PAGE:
Sunday, March 25, 2012

My First Short (In Years)

I just accepted a paying gig as a ghost writer, and I wanted to share with everyone the story sample I used to get the job. I know it really has nothing to do with being a mom of twins, but it has something to do with me.

I used to write short stories a lot. I mean, I used to write A LOT. In the past few years, I really haven't done much, and I didn't realize how much I missed it until I broke through my nervousness and sat down to do this one. Now, it's not some of my best work, (I'm not trying to be modest, I know it's not some of my best.) but it was fun just the same. So I thought I'd share it.

BATTLEFIELD (copyright 2012 by Faith McQuinn)

This wasn’t my first battle, but that never mattered. Every single one had my blood pumping, my pulse racing. Fear and honor and sheer desire for survival flooded my brain and every bit of me just worked to survive. Captain yelled for us to take the German tanks. I pulled a grenade off my belt, yanked out the pin and went to throw.

I didn’t even see the soldier shoot, but I felt that damn bullet bite right through my wrist. I saw the grenade, pin still in my mouth, drop from my limp hand and roll towards my platoon, my friends. I didn’t think; I just flung myself into the air towards the thing. The bright flash came with no warning. Was I too late? Had it gone off before my body could shield it? I had tried. God, forgive me, I had tried.

The light faded slowly. There I was, flat on the ground. The battlefield was quiet. I had been too late. Everyone was dead, and I’d lost my hearing. But no...wait. It wasn’t quiet. I could hear birds singing gorgeous melodies. I could hear the rustle of leaves on trees blowing in the cool breeze.

I opened my eyes. This was no battlefield. This was the meadow. A meadow I knew all too well, there was no doubt. The Sycamore my father planted when I was born stood stoically on the edge by the fence surrounded by Irises my mother loved. I saw the stone path leading to the farmhouse. My home. I hadn’t seen it in years, but it looked just as I remembered. 

I slowly stood up, and it was like floating. My body felt light; my heart felt nothing but peace. I wanted to run to the house, but I knew to take my time. Soak everything in. The sky was cloudless and perfectly blue. The sun warm but that breeze felt wonderful. The air smelled of Irises and grass and dirt.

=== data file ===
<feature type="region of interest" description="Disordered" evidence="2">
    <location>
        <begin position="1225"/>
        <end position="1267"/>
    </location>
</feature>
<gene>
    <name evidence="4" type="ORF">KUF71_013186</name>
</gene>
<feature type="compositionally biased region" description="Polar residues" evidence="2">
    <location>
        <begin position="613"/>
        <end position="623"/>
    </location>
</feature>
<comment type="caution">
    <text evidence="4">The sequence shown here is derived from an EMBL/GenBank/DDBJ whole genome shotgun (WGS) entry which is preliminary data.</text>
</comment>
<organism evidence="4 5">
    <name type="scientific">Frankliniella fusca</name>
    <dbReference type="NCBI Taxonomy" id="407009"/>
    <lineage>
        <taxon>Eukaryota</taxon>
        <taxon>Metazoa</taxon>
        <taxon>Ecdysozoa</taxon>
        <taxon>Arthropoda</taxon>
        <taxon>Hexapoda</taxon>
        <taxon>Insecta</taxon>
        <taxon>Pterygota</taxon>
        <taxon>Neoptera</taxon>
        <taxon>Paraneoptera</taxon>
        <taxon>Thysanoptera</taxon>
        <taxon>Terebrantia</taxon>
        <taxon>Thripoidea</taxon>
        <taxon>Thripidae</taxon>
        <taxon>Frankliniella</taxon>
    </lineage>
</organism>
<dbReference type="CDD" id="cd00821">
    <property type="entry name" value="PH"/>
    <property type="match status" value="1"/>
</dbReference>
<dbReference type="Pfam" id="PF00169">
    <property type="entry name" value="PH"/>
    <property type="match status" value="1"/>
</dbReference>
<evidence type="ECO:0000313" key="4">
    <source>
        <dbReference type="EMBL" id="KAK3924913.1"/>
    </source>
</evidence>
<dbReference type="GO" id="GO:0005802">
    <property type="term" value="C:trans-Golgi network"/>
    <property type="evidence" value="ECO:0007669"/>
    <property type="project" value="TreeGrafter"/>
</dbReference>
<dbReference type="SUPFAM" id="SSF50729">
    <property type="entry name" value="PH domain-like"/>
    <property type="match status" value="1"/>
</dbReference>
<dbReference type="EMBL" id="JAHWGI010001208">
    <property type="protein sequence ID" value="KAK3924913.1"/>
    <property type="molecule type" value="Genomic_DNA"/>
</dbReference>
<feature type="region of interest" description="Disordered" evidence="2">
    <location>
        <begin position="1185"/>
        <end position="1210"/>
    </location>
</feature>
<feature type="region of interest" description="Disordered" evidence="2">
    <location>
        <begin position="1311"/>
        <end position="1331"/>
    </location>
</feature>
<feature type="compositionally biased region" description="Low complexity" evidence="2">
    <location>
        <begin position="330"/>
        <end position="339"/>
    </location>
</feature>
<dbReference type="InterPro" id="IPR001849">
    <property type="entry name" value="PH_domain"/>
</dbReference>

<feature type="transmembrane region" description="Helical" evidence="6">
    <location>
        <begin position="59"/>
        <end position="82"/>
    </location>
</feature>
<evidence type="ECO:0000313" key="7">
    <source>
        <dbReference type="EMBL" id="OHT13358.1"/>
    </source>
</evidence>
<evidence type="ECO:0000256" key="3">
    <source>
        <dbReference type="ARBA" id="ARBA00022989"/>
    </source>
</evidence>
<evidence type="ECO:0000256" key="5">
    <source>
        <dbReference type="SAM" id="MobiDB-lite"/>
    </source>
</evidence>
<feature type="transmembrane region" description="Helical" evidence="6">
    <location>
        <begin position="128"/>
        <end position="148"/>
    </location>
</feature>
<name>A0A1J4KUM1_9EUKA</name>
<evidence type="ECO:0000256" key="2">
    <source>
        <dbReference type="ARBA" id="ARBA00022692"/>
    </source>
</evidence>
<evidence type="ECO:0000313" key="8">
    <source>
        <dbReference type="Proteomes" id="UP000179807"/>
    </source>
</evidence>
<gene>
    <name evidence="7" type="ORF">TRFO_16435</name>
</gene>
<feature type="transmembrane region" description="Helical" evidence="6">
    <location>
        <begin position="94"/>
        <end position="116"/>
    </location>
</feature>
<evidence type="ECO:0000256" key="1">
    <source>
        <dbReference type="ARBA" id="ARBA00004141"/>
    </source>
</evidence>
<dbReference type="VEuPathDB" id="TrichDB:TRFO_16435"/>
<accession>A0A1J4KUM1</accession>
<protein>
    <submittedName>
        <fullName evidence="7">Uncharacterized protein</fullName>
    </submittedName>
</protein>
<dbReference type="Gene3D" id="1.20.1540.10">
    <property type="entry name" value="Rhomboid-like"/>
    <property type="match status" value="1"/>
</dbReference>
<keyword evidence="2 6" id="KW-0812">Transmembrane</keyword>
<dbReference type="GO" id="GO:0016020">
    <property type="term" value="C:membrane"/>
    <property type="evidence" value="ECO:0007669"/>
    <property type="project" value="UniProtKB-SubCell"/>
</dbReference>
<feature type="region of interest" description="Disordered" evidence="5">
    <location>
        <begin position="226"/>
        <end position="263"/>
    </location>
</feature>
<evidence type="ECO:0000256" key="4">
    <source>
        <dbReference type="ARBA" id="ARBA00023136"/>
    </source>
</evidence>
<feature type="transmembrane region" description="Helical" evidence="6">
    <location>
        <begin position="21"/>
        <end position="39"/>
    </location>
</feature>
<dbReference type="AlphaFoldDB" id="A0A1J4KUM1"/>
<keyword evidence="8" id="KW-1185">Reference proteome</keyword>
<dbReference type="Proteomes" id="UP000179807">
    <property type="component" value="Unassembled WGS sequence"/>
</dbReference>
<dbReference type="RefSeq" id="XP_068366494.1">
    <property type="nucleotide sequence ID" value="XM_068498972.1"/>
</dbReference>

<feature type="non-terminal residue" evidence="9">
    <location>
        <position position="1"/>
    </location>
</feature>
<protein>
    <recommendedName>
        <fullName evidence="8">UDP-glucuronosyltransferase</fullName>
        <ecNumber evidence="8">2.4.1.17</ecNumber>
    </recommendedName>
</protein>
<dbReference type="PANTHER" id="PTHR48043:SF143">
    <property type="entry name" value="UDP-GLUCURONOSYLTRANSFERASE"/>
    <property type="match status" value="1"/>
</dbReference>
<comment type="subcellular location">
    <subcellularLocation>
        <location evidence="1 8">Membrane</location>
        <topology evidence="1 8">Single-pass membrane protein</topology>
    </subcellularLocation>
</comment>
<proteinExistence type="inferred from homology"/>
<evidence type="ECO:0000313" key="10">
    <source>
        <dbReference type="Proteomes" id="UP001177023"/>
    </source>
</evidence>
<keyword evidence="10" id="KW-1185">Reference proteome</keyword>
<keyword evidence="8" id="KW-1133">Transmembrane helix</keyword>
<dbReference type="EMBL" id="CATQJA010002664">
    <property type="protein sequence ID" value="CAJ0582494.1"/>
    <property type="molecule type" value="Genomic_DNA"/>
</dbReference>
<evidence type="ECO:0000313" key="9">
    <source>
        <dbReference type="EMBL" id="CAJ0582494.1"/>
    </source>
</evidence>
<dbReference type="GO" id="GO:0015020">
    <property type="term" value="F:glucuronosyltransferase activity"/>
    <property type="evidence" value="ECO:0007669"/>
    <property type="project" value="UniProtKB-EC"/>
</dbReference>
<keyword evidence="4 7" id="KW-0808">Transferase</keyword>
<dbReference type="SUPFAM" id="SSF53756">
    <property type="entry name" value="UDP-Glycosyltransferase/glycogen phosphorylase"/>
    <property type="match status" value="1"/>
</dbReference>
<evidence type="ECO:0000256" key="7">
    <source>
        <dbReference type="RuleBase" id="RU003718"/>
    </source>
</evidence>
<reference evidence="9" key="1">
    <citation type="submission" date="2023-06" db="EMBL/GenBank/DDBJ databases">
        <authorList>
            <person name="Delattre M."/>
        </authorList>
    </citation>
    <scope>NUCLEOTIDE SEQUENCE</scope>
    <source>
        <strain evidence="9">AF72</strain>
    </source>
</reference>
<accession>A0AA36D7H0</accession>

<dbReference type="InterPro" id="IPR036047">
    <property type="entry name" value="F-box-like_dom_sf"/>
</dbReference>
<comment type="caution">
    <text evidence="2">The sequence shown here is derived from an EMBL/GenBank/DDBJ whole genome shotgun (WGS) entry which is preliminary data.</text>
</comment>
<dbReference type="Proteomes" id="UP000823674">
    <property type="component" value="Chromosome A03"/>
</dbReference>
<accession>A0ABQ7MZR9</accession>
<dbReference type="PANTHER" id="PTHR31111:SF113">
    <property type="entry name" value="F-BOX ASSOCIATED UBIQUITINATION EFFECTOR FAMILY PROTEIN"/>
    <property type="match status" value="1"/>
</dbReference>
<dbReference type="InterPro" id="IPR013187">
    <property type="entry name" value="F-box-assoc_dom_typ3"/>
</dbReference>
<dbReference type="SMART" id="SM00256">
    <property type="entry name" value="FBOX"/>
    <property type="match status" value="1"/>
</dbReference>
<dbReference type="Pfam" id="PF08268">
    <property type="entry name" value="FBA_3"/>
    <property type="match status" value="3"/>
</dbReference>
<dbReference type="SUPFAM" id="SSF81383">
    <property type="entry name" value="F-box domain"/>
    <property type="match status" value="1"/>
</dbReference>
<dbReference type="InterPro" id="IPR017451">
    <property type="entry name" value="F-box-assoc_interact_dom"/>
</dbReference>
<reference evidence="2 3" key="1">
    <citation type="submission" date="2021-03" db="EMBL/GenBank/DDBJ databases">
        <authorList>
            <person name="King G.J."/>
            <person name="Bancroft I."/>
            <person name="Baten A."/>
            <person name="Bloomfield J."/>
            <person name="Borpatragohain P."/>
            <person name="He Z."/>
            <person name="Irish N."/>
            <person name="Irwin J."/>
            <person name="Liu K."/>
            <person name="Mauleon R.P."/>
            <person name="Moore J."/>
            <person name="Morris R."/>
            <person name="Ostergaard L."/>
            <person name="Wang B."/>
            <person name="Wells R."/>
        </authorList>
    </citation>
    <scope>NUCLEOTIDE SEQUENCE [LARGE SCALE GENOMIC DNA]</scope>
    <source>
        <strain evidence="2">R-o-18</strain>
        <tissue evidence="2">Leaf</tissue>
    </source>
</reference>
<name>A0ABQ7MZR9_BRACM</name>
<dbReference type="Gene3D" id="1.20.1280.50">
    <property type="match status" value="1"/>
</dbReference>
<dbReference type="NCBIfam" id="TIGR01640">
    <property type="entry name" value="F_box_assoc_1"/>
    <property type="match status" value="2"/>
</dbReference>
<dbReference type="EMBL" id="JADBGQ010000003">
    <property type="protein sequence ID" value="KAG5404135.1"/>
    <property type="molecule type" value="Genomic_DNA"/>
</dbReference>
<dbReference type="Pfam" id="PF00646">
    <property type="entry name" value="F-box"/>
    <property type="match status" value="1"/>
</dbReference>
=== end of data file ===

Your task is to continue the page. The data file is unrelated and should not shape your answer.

There were suddenly tears in my eyes. Not tears of sadness--I couldn’t at the moment remember what sadness was. These were tears of sheer joy. I spent my childhood in this place, and it wasn’t always cotton candy and ice cream, but I had some wonderful memories. Memories that make a man who he is.

This is Eternity?

“Yes.” I should’ve been surprised someone answered, but I wasn’t. I turned slowly to see her standing there, just as I knew she would be. “Hello, Billy.” Just as beautiful as the day we met. Her hair pulled back from her exquisite face. Those astonishingly bright hazel eyes stared back at me--stared through me. There were no scars marring her face now. She was perfect.

“Anne.” Barely a whisper. The tears flowing freely now. I extended my hand ever-so slowly. I couldn’t rush; I hadn’t touched her face in five years. My hand cupped her cheek as if it was made just to do that very thing. She leaned into it and placed her hand over mine.

“I’m so happy to see you,” she said. I was ecstatic, but I could find no words. I needed to just keep touching her. I leaned in. Our noses touched, then our foreheads. I breathed her in--lavender and Ivory soap. The familiarity of it brought a smile. Our lips touched. An innocent kiss just as the first I gave her on her doorstep ten years before. Then I kissed her again, this time with more passion, more desire. She felt like home. Her arms wrapped around me tightly.

“I love you, Anne. I’ve missed you so much. I love you. I--”


“Bill?” I was on the ground. I could feel my heart pounding in my chest. Hands roughly turning me over. “Bill! Bill! Can you hear me?”

I opened my eyes. The field was quiet. Not the quiet I wanted though. This was war-quiet. Men were moaning and mumbling. Weapons were clacking, and boots were softly trudging across the frozen ground. I was back. 

“The grenade?” I managed to breathe out as I tried to sit up. Searing pain shot up my arm. My wrist.

“A dud. Woo, boy, you were lucky. God wasn’t quite ready for you,” Harrison half smiled at me.

“Yeah.” A laugh. That’s all I had, a weak little laugh. The fingers on my good hand grasped the ground, just hardened mud. No grass. No Irises. No gentle breeze.

No Anne.

God, I was ready. Take me back.